Those who refer to MAGA Republicans are mistaken. MAGA is not Republican. MAGA is right-wing anarchy. Historically, anarchists have been associated with the political left-wing; indeed, there are avowed left-wing anarchists. However, the left- and right-wing meet at their extremes, and both are subject to forms of anarchy that directly lead to authoritarianism.
MAGA’s anarchy was on full display January 6, 2021, the storming of our nation’s capital by a violent mob. This act of insurrection was not wholly successful, nor was Trump’s attempt to retain control over our government. Although Trump and his minions temporarily disrupted the peaceful transfer of power, and Trump tried to overturn the election through efforts to coerce state officials like Brad Raffensberger in Georgia, the MAGA revolution stalled. Lacking support from the military and without any real administrative plans, Trump’s MAGA-Anarchy was doomed to failure. We have not reached the end of this spectacle, however.
At its core, anarchy advocates personal freedom as an absolute, extreme libertarian view, and rejects control of individuals by the state or any of its institutions. It’s roots run deeper, though, because freedom is a natural trait of all animal life.
Within environmental and physical constraints, all animals are inherently free to move, act, communicate, and pursue their natural “right of survival.” Accordingly, the animal world is generally in a state of anarchy, which is to say, subject to the independently free actions of living things and their interactions with each other and the environment. Even non-animals behave this way; both bacteria and viruses embody natural freedom to “do their own thing”; think Covid-19. In the case of human beings, freedom includes thought, imagination, and intellect, and it is from this rational side that anarchy as a philosophy emerged.
In the 19th and 20th centuries, both individuals and political parties identified themselves as anarchist. This was, in part, a reaction to the results of rapid industrialization and its effects: the designation of a working class – labor – and the rise of capitalism as a dominant economic political order. It was in this environment, combined with the growing impacts of scientific materialism, that in Das Kapital Karl Marx identified class struggle over the control of the means of production as the engine of history; his observations mirrored the rise of the bourgeoisie, what we call capitalists. Originally the anarchist movements became closely identified with the communist revolution but were subsequently rejected and ejected by the communist state’s growing bureaucracy and its demand for absolute power.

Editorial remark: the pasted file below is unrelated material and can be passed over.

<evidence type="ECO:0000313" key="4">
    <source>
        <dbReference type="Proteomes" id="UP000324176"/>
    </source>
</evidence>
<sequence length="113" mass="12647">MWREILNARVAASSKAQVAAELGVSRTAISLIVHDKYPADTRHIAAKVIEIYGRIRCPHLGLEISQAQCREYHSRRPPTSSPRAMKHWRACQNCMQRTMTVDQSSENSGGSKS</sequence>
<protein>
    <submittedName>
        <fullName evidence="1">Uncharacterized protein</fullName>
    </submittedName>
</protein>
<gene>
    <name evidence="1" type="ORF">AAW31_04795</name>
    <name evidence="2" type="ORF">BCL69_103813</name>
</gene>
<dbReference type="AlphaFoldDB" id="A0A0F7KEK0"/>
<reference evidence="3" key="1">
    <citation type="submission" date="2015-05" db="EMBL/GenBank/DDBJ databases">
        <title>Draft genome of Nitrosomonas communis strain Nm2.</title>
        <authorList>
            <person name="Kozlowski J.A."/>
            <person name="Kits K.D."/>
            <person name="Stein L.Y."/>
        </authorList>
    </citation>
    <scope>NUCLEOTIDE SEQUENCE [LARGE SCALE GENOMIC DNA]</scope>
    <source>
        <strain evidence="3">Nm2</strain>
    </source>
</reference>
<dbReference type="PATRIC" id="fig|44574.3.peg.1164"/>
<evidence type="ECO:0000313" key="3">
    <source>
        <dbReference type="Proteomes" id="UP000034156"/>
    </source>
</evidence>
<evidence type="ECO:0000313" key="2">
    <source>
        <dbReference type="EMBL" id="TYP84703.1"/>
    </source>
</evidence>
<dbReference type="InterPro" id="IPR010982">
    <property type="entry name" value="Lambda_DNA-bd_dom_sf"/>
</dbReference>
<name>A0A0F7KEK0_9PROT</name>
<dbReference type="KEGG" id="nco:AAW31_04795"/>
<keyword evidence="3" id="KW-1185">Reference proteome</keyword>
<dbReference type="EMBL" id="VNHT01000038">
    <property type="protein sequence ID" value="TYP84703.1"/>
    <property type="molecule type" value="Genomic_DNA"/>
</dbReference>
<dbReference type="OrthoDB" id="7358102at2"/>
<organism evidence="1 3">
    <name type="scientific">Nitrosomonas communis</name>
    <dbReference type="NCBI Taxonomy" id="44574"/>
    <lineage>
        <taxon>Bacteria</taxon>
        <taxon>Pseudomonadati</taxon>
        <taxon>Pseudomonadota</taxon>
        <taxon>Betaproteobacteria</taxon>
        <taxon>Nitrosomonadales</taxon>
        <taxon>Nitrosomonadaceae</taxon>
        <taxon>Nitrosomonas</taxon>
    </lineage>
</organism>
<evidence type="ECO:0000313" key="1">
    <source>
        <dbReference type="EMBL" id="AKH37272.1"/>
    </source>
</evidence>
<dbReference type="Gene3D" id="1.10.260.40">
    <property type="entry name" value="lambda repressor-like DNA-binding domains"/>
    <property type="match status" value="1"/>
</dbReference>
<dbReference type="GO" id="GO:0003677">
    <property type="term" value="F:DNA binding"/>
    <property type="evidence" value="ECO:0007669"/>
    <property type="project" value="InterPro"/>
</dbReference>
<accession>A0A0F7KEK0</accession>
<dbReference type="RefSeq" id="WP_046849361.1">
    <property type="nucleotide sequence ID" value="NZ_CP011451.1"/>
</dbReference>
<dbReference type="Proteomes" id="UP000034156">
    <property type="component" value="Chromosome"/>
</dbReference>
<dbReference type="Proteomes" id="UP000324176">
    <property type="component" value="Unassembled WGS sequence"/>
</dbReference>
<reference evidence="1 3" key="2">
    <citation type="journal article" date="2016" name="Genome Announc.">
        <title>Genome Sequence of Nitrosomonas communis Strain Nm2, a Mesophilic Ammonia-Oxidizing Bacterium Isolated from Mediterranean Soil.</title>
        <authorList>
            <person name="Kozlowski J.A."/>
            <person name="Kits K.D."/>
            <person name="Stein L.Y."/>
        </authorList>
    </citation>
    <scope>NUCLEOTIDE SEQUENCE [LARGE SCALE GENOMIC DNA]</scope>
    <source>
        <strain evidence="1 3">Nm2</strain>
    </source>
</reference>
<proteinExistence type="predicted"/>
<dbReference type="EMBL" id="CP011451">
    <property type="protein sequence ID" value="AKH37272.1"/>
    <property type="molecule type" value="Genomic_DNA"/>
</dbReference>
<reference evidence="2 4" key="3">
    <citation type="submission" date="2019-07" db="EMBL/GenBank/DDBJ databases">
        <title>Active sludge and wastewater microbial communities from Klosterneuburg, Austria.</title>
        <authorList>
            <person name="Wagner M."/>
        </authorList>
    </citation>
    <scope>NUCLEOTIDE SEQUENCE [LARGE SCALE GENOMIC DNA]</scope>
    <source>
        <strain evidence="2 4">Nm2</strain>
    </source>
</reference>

In large part, the anarchist movements were reacting to increasingly dehumanized conditions brought about by technology, industrialization, and the fragmentation of society. Increased reliance upon material wealth – commodities – engendered its own social and psychological problems; the separation of people from the land, meaningful work, and kinship communities, combined with strict adherence to “clock time,” commodification of labor, and life within filthy, crowded cities bred widespread unhappiness, loneliness, and crime.
It was in light of these conditions that Sigmund Freud published Civilization and Its Discontents in1930, an examination of the psychological price paid for repressing personal drives and freedoms to conform to the demands of civilization. And yet, “Most people do not really want freedom,” he observed, “because freedom involves responsibility, and most people are frightened of responsibility.”
The psychological price of modernity remains an ongoing issue. Guy Debord, in his 1967 book Society of the Spectacle, described the way modern industrialized society turns humanity to spectators, disconnected and separated from the activity of real life and each other. The resultant “spectacle” he noted, fabricates power of its own which imposes a false reality upon culture, one that completely captures attention and creates its own truth, imposing itself “as the tangible par excellence….the world of the commodity dominating all that is lived.” So much, he concludes, for freedom; and it has only gotten worse.
Eric Fromm, in 1994, examined some of the same ideas in his book, Escape From Freedom. In it, he examined the ways in which freedom creates great psychological and emotional difficulty in people; for many, coping with freedom produces such powerful anxiety that they instead turn to authoritarians for relief. His book clearly explains our current situation; “…modern man,” he wrote, “still is anxious and tempted to surrender his freedom to dictators of all kinds.”
Today’s anarchists are split between anarcho-primitives like left-wing authors Derrick Jensen and John Zerzan, who explicitly advocate the dismantling of civilization and a return to an agrarian, land-based culture of cooperation, versus the MAGAist Manifesto of Roger Stone, Steve Bannon and Ron Desantis’ and its right-wing, mythological interest in dismantling “the deep state” and replacing it with a modern form of populist tyranny.
MAGA, a revolutionary anarchist movement devoid of any coherent political philosophy or leader other than the four-time-indicted, largely incoherent, malignant narcissist Donald Trump, expresses behaviors typical of extreme emotional and psychological discontent. Like most revolutionary movements – poorly focused, ill-informed, feelings-driven, and cult-like in habit – the MAGA revolt embodies a lethal combination of humiliation, anger, and blame. It is decidedly not Republican nor conservative, and clearly anti-democratic. As such, the MAGA-Anarchist revolution presents a clear and present danger.